Allogenic: Describes tissues or cells that are genetically different and immunologically incompatible; cell types that are antigenically distinct.
Anemia: When the number of red blood cells is below normal, it can result in fatigue, weakness, and shortness of breath.
Bone Marrow: The soft, fatty, vascular tissue inside bones that produce blood cells.
Bone Marrow Biopsy: A procedure used to remove soft tissue, called marrow, from inside the bone.
Bone Marrow Transplant (BMT): A procedure to replace damaged or destroyed bone marrow with healthy bone marrow stem cells.
Blood Cancer: A malignant neoplasm of blood-forming tissue, characterized by abnormal proliferation of leukocytes.
Complete Blood Count/CBC: A blood test that measures the concentration of white blood cells, red blood cells, and platelets in the blood.
Chemotherapy: A cancer treatment that can be given orally and/or intravenously using chemical agents or drugs that are selectively destructive to specific cancer cells.
Donor: Some MPN patients choose to have Bone Marrow Transplants. Donors who are considered a Perfect Match are the optimal candidates and are often a family member. Many donors are unknown to the recipient although some do connect after successful transplants.
Essential Thrombocythemia: Blood disorder characterized by the overproduction of platelets and megakaryocytes in bone marrow. Also known as primary thrombocytosis.
Fatigue: A condition marked by extreme tiredness and inability to function normally due to a lack of energy.
Fibrosis: Thickening and scarring of connective tissue.
Genes: The basic building blocks of heredity that are present in all cells.
Hemoglobin: The part of the red blood cell that carries oxygen.
Hematologist: A doctor who specializes in blood cancers.
Hematopoietic Stem Cell: A cell that develops into any type of specialized blood cell.
Hepatomegaly: Enlargement of the liver.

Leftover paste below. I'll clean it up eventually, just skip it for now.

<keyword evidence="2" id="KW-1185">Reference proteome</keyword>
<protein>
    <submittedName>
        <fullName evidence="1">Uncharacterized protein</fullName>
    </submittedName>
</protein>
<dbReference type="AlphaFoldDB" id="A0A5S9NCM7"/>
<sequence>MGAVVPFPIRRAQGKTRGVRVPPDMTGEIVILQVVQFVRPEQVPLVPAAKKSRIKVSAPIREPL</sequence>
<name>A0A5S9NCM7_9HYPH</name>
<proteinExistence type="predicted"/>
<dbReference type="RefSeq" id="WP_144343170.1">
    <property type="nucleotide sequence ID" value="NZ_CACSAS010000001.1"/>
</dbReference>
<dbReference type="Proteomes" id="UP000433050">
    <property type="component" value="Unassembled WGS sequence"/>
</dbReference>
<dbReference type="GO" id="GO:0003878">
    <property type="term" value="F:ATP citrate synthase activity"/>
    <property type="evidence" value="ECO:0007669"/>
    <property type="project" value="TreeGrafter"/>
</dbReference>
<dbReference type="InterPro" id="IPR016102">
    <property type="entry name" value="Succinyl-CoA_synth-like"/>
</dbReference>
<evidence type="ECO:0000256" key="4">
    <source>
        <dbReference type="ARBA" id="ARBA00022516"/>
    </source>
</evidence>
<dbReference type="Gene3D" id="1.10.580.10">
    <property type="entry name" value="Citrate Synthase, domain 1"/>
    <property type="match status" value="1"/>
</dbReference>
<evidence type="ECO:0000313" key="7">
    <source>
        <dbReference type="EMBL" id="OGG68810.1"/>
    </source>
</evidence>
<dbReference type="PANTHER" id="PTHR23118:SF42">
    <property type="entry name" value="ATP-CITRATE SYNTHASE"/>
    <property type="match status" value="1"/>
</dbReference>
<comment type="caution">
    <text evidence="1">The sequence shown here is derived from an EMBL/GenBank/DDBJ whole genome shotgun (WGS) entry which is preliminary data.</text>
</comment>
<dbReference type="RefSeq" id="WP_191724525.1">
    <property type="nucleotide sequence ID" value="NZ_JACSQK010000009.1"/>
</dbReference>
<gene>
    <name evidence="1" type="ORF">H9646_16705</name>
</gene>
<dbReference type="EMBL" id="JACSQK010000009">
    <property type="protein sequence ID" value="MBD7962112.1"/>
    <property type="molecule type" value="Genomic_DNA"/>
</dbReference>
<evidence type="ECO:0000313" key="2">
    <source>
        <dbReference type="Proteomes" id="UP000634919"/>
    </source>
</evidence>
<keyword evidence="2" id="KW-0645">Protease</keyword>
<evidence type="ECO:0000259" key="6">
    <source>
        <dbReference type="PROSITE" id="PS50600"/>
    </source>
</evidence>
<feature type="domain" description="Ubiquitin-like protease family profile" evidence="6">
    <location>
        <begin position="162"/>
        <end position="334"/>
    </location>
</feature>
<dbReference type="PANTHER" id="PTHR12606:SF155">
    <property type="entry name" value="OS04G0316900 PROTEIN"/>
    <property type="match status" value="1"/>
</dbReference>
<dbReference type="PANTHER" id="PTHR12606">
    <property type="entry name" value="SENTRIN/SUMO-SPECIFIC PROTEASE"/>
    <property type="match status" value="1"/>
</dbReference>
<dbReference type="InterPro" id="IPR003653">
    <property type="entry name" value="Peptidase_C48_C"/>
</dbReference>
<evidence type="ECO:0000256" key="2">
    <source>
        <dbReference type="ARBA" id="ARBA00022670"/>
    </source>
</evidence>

JAK 2 (JAK2v617F): The genetic mutation found in approximately 50 percent of myelofibrosis patients, 95 percent of polycythemia vera patients, and approximately 50 percent of essential thrombocythemia patients.
MRI Scan: A scan that uses magnets and radio frequency waves to produce images inside the body.
Myelofibrosis: is a rare bone marrow cancer. Bone marrow cells that produce blood cells develop and function abnormally resulting in fibrous scar tissue formation.
Myeloproliferative Neoplasms: Diseases of the blood and bone marrow, in which the body makes too many blood cells. The three main types MPNs are: polycythaemia vera (PV), essential thrombocythaemia (ET), and myelofibrosis.
Neoplasm: An abnormal mass of tissue that results when cells divide more than they should or do not die when they should.
Neutropenia: A significant decrease in the number of white blood cells.
Night Sweats: Episodes of excessive sweating while sleeping.
Petechiae: Flat, red, pinpoint spots under the skin caused by bleeding.
Platelets: Small cell fragments that help blood clot.
Polycythemia Vera: A bone marrow disease that leads to an increase in the number of blood cells.
Pruritus: Severe itching.
Radiation Therapy: A type of treatment that uses high energy to kill cancer cells.
Red Blood Cells (RBCs): Cells that carry oxygen through the body.
Spleen: An organ located on the left side of the abdomen that is part of the lymphatic system. The spleen makes lymphocytes, filters the blood, stores blood cells, and destroys old blood cells.
Splenectomy: Surgical removal part or the entirety of the spleen.
Splenomegaly: Enlargement of the spleen.
Stem Cell: A cell that can become a more mature type of blood cell.
Stroke: Rapid loss of brain function due to a disturbance of blood flow to the brain such as a blockage or hemorrhage.
Transplant: Bone Marrow Transplant or Stem Cell Transplant.
Transfusion: A procedure in which a person is given an infusion of blood intravenously.
Ultrasound: High frequency sound waves used to look at organs and structures inside the body.
White Blood Cells (WBCs): Blood cells that help fight infection.